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BMC Obes. 2014 Sep 24;1:21. doi: 10.1186/s40608-014-0021-5. eCollection 2014.

The effect of menu labeling with calories and exercise equivalents on food selection and consumption.

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City University of New York School of Public Health, Hunter College, Nutrition and Food Science Program, Hunter College, Silberman Bldg, 2180 Third Avenue, New York, NY 10035 USA.
CUNY School of Public Health, Graduate Center, New York, USA.
Department of Applied Mathematics and Institute of Statistics, National Chung Hsing University, Taichung City, Taiwan.
Department of Healthcare Administration, Asia University, Taichung City, Taiwan.
The University of Scranton, Scranton, PA USA.



Better techniques are needed to help consumers make lower calorie food choices. This pilot study examined the effect of menu labeling with caloric information and exercise equivalents (EE) on food selection. Participants, 62 females, ages 18-34, recruited for this study, ordered a fast food meal with menus that contained the names of the food (Lunch 1 (L1), control meal). One week later (Lunch 2 (L2), experiment meal), participants ordered a meal from one of three menus with the same items as the previous week: no calorie information, calorie information only, or calorie information and EE.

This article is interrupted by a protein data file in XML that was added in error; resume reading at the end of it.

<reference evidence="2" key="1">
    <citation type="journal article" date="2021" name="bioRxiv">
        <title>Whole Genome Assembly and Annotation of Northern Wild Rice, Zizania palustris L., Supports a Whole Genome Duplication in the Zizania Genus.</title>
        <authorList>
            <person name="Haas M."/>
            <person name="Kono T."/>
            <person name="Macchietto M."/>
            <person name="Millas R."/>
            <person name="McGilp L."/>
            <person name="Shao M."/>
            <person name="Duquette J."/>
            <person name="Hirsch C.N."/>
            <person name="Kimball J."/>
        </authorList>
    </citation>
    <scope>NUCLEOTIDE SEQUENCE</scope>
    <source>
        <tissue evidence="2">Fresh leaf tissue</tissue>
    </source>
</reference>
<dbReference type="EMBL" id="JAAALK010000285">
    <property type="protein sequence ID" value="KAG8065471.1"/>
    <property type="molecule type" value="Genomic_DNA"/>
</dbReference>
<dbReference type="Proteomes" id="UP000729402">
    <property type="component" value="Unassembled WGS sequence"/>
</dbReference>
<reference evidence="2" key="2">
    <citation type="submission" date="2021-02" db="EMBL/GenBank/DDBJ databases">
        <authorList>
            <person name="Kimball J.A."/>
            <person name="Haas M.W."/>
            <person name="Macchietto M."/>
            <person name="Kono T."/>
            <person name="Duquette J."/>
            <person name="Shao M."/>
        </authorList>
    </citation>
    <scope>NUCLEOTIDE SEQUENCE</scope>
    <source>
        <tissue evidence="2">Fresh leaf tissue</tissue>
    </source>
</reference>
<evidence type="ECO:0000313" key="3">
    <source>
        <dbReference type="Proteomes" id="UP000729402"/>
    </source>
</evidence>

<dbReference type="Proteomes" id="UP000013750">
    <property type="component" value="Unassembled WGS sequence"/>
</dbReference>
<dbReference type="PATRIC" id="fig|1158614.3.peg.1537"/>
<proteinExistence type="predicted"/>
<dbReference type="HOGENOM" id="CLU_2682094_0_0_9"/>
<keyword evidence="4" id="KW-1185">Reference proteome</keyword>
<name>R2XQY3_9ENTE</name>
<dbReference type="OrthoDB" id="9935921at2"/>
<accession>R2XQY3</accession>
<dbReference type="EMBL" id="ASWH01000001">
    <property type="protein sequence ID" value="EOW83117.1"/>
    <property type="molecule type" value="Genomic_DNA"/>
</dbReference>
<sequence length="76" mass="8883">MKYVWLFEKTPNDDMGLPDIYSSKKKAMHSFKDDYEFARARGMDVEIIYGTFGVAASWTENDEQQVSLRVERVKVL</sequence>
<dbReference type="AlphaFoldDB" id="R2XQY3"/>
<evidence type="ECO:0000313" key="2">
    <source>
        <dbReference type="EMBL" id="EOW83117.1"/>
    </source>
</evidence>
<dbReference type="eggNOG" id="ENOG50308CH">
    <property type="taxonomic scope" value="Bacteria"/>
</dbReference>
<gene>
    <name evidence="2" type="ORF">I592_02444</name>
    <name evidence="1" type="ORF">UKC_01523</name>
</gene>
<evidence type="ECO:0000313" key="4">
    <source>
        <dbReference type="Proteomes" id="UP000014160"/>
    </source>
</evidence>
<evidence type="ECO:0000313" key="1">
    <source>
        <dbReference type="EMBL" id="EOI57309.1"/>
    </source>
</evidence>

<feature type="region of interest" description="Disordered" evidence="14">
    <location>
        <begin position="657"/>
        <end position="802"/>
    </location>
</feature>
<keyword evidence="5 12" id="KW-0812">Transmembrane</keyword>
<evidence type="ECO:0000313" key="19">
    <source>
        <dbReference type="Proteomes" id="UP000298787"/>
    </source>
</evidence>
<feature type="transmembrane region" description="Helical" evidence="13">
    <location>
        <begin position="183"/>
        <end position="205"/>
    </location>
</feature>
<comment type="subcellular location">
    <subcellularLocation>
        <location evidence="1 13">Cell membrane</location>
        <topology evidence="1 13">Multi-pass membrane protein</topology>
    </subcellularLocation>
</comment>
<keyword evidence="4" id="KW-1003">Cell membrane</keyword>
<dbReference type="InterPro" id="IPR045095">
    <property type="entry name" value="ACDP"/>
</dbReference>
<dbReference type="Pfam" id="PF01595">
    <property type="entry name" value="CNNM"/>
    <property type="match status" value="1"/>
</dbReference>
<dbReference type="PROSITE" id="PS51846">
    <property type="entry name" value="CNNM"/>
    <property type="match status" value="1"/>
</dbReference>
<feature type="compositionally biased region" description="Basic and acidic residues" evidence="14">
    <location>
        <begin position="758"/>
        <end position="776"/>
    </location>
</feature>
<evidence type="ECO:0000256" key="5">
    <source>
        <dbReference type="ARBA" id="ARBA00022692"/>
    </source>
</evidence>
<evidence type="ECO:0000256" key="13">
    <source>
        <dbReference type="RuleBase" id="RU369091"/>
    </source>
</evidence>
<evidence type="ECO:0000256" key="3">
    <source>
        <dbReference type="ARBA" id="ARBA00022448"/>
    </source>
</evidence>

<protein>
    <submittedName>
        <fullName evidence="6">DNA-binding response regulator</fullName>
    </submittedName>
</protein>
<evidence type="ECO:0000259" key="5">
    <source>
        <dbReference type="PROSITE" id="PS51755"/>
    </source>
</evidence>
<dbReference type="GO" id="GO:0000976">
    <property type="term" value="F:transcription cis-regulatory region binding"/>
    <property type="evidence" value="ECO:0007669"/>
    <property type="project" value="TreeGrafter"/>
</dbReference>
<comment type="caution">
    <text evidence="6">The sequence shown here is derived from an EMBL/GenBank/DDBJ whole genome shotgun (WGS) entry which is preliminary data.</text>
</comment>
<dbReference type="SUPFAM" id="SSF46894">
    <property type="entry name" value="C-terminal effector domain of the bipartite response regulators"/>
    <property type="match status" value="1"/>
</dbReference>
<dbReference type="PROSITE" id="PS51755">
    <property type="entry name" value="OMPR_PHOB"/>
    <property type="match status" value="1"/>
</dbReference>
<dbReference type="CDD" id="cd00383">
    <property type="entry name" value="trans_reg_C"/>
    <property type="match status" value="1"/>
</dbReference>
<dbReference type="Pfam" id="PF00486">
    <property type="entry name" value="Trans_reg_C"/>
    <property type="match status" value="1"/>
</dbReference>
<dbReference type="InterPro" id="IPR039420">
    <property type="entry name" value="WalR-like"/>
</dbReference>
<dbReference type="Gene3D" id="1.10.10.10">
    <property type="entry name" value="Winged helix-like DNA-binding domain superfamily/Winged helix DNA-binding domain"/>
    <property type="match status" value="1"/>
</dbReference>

There were no absolute differences between groups in calories ordered from L1 to L2. However, it is noteworthy that calorie only and calorie plus exercise equivalents ordered about 16% (206 kcal) and 14% (162 kcal) fewer calories from Lunch 1 to Lunch 2, respectively; whereas, the no information group ordered only 2% (25 kcal) fewer.


Menu labeling alone may be insufficient to reduce calories; however, further research is needed in finding the most effective ways of presenting the menu labels for general public.


Exercise equivalents; Fast food; Menu labeling; Nutrition labeling; Obesity; Point-of-purchase

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